The Tyranny of the Majority:
If you ever found yourself in a vastly outnumbered minority, and the majority voted that you had to give up something as necessary to your life as water and air, would you comply? When it comes down to it, does anyone really believe it makes sense to accept the authority of a group simply on the grounds that they outnumber everyone else? We accept majority rule because we do not believe it will threaten us – and those it does threaten are already silenced before anyone can hear their misgivings.
Three wolves and six goats are discussing what to have for dinner. One courageous goat makes an impassioned case: “We should put it to a vote!” The other goats fear for his life, but surprisingly, the wolves acquiesce. But when everyone is preparing to vote, the wolves take three of the goats aside.
“Vote with us to make the other three goats dinner,” they threaten. “Otherwise, vote or no vote, we’ll eat you.”
The other three goats are shocked by the outcome of the election: a majority, including their comrades, has voted for them to be killed and eaten. They protest in outrage and terror, but the goat who first suggested the vote rebukes them: “Be thankful you live in a democracy! At least we got to have a say in this!”
–From THE PARTY’S OVER: BEYOND POLITICS, BEYOND DEMOCRACY
So, I’ve discovered this Web site: CrimethInc. Ex-Workers’ Collective (http://www.crimethinc.com). They have some blog posts on the G-20 protests…and most interestingly, a non-protest that was treated as a violent protest by the police and resulted in more than a hundred arrests (including a great many who weren’t doing any protesting) and many injured. (State Repression at the G20 Protests) From this I started looking over the site. It’s an anarchists’ site, filled with info and publications geared toward helping people find the anarchist within and fight the system.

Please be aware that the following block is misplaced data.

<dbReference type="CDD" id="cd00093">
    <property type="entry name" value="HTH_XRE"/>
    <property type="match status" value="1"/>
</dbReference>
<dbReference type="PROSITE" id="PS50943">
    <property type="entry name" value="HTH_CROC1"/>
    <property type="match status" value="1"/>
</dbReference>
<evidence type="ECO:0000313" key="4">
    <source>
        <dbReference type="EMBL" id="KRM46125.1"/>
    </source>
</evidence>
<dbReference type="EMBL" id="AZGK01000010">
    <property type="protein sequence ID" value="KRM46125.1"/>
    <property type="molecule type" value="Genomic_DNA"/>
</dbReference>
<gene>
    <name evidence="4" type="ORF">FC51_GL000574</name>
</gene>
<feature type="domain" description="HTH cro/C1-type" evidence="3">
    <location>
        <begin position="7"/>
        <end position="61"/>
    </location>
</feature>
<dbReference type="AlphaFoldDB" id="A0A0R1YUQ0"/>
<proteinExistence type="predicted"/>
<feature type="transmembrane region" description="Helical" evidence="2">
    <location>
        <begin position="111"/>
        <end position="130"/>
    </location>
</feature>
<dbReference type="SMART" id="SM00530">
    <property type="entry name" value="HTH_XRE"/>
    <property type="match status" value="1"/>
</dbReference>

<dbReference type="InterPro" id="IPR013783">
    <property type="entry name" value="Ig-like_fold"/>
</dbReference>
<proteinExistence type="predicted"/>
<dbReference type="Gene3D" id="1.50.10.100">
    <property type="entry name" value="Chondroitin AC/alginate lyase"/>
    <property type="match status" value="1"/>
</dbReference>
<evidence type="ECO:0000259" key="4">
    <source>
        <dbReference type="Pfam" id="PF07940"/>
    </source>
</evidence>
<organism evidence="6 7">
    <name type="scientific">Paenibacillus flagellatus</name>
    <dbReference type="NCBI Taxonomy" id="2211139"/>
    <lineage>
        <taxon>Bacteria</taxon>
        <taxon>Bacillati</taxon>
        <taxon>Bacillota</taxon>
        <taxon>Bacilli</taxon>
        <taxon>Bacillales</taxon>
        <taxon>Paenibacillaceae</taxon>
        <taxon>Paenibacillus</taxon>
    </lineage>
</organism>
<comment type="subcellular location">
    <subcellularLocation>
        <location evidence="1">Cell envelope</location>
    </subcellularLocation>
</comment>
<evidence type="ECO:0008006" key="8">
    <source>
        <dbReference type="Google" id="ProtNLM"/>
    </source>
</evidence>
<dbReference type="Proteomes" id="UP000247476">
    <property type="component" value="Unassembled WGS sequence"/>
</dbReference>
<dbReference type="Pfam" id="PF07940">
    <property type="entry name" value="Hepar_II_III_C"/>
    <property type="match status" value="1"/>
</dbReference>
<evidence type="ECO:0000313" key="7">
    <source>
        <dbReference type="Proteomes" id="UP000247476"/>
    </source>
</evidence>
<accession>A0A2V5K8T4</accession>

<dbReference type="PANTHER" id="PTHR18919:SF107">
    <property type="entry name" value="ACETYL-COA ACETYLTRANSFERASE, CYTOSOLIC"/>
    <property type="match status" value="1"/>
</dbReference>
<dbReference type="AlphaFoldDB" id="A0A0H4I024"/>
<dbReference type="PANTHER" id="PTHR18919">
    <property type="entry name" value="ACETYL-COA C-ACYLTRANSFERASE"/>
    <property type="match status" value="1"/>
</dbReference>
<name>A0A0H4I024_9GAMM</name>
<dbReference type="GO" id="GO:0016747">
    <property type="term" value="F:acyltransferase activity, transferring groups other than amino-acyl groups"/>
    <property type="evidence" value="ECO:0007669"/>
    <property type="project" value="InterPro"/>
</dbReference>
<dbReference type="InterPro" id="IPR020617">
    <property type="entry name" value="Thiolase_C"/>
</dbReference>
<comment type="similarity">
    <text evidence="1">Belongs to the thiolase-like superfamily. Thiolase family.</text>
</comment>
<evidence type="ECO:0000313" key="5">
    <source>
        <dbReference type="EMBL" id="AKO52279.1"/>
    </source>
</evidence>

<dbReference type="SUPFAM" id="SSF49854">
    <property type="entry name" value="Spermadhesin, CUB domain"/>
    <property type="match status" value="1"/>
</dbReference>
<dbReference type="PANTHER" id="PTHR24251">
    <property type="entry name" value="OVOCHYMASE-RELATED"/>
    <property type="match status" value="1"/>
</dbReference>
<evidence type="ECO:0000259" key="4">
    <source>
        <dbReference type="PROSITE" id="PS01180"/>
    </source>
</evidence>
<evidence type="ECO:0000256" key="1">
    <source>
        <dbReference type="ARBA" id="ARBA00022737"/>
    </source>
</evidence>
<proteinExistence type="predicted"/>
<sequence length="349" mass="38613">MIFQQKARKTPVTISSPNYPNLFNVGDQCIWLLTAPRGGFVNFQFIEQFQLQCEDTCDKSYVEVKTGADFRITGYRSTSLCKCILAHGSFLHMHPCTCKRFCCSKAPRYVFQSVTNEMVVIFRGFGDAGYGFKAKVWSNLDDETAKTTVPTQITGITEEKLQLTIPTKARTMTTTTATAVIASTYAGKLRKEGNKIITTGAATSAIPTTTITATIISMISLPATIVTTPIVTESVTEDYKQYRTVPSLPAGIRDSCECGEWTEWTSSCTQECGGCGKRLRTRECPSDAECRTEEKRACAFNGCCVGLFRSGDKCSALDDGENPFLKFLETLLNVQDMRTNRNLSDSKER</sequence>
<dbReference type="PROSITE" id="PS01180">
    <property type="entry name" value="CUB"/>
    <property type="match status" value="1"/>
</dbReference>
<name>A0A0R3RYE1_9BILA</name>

This is what’s struck me as interesting: Their reason for existing, their criticism of the system, their complaints of capitalism and democracy, I completely agree with–and I’ll explain why in a moment. But their explanation of their remedy, their idea of anarchy, I’m having trouble with. (Note, that anarchy does not mean violence or chaos in the sense of abuse of others, harming people. It simply means no government, no rule of imposed law, no masters.)
Ironically, these anarchists have, from what I can see, I great disdain for socialism, communism, any -ism apparently derived from Marxism. I say “ironic” because their entire criticism of the current state of capitalism and authoritarian democracy comes straight from Marxist criticism, 101. Take for example this page from the book Days of War, Night of Love:
(page image link: “How Does Capitalism Work“)
This is capitalist criticism straight from Marx’s Kapital (not verbatim, of course). Everything this anarchist site decries about the current state of capitalist economy, culture, and the police state used to protect the hegemony and the owners of capital, is Marxism stripped of the Marxist lingo (like “hegemony”). There’s nothing about their critique of capitalism I don’t agree with (my being a Marxist). However, and this is where things get uncomfortable, their ideas of overcoming the system I don’t know if I can support. Well, let me clarify…